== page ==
Stephen: Well I know some of the things she was concerned about was being able to move around in labor and have that bonding moment with the baby right afterwards. How likely is that?
OB: Those are all fine. You have to remember to that I’m not your typical OB. I was actually trained by and have worked with many midwives over the years both in the Indian Medical Service and when I did my residency at KMC. I don’t do routine episiotomies, if you want to labor your own way I will let you. I encourage you to have as natural a birth as possible because the more interventions you add into the mix the higher the risk of complications. However, there are just too many times I have written high risk on your chart that I cannot from a medical standpoint endorse this decision. I wish it was different for you. I wish you were a low risk pregnancy.
Stephen: And what are our chances of us actually getting you as our doctor at the birth and you being the one on call?
OB: Let’s see your due date is Sept. 13, the chance is very good. Actually, I’ll even make sure that I don’t go out of town during that time and make myself available to you guys at nights and on weekends. So I’d say your chance is about 95% that I’ll be the one attending your birth.
Stephen: Well thank you for that offer. You’ve given us a lot of information to consider. I know the midwife also tries to rule out as many things as possible ahead of time and wouldn’t take us on as candidates if it was beyond her scope of abilities.
OB: Well you see that’s what baffles me. Does this midwife you’re seeing know about your hyperthyroidism?
Me: Yes. She said she consulted with the other midwives in town and her overseeing OB and they said that it doesn’t rule me out from having a homebirth.
OB: Hmm. I just don’t understand that or agree with that assessment at all.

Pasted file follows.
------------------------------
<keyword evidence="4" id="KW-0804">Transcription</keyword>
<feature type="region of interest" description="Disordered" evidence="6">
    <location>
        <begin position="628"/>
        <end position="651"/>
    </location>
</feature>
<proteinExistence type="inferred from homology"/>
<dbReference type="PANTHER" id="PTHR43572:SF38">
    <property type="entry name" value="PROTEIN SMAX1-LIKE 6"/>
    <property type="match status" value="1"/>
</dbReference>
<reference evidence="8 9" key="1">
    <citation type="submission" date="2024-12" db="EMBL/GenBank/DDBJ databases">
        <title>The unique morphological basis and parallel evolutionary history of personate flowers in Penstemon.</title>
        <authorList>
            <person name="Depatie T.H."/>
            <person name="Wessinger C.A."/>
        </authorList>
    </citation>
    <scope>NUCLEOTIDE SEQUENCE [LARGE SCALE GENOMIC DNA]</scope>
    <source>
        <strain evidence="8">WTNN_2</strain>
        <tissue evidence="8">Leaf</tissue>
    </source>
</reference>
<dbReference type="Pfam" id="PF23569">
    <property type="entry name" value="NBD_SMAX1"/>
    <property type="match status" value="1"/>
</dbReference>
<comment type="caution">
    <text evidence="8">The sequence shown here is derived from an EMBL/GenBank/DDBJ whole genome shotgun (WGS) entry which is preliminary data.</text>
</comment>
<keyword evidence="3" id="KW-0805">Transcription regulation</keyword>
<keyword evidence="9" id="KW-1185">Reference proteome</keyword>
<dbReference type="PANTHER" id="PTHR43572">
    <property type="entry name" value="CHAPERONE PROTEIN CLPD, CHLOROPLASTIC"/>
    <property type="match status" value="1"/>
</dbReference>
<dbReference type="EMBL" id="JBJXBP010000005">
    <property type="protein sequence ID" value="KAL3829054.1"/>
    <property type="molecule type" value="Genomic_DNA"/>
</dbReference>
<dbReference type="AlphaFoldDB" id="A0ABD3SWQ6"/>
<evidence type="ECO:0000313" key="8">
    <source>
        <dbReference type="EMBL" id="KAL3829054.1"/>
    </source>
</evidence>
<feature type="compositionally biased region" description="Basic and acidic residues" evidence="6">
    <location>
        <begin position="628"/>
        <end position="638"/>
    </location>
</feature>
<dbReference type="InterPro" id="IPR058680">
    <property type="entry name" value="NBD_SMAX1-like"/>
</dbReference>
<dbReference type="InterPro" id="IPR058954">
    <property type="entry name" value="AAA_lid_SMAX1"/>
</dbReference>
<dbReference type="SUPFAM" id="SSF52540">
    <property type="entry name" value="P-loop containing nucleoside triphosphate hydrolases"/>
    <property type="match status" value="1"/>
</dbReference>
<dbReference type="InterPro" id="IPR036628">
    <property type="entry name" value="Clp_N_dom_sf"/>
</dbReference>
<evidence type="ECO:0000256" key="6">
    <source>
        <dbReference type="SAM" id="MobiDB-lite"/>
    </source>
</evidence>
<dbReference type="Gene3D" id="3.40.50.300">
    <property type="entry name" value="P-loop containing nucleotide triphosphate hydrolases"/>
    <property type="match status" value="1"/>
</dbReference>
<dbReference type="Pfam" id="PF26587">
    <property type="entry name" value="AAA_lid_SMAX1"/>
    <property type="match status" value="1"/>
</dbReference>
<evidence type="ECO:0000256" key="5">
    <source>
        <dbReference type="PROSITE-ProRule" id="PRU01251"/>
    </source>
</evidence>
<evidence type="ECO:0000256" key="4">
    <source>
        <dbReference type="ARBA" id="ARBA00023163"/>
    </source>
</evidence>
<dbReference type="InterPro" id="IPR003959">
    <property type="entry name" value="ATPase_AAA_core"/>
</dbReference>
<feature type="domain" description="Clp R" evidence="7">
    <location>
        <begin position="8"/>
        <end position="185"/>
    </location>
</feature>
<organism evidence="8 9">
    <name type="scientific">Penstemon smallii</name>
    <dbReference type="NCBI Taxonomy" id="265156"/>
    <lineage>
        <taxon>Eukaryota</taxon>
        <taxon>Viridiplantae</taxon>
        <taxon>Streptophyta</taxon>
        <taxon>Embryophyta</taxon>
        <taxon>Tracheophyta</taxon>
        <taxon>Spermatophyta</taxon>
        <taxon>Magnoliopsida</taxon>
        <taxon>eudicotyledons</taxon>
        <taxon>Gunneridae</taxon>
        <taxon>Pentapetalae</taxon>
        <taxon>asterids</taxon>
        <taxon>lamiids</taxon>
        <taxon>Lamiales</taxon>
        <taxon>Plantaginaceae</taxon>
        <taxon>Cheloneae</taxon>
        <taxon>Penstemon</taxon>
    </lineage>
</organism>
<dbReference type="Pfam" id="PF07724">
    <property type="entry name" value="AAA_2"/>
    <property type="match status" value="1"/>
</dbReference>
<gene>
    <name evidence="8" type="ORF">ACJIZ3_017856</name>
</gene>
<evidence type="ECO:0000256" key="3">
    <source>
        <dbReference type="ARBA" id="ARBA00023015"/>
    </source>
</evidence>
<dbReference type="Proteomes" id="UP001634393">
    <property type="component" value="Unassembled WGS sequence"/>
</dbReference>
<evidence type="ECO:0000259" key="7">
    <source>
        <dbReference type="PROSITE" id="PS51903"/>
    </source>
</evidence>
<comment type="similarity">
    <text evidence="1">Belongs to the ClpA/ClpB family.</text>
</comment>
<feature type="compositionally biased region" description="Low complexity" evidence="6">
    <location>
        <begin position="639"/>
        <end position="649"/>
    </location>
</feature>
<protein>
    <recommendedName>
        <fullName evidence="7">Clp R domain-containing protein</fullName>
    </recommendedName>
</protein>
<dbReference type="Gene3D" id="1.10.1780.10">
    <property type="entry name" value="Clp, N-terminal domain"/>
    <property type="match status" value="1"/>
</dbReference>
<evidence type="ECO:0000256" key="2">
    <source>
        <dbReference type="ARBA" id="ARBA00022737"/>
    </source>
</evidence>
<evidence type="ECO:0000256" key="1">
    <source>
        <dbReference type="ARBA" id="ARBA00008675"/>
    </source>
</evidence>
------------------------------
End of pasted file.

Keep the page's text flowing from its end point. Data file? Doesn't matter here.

I measured at 33cm and the baby’s HR was 156. My TSH levels from my last blood test were normal.
I just… I don’t know where to go from here. I feel like my dream of my perfect birth story is already been ripped to shreds. I came home and cried. I left a message for our midwife to see what she has to say, but she hasn’t called me back yet. And now I’m afraid I might have put her in a sticky situation because my OB asked who her backup OB was that told her it was OK for me to have a homebirth. They work at the same practice and my OB said he was going to consult with him about his advice to my midwife.
It just feels so ruined. I wanted this so badly after 8 months of crap. I feel like I’ve been placed in this giant dichotomy of life or death though and if I go with what I really want I’m chosing death.
I also feel like the biggest dork for crying over this and being so upset. I mean I’m lucky to have made it this far in the pregnancy. I’m lucky that I’m affluent enough that I can even make a choice between these two forms of care. I can hear the responses now, “Just remember that the most important thing is the health of you and the baby.” Or maybe even a few “I told you so” things like, “Duh, Lisa anyone who’s watched you go through this pregnancy or read your blog could have told you that you were high risk and this was a crazy decision.” Or maybe a few along the lines of, “We told you not to get your heart set on an elaborate birth plan. You can’t plan birth.”
It just sucks at this point. That’s all I have to say.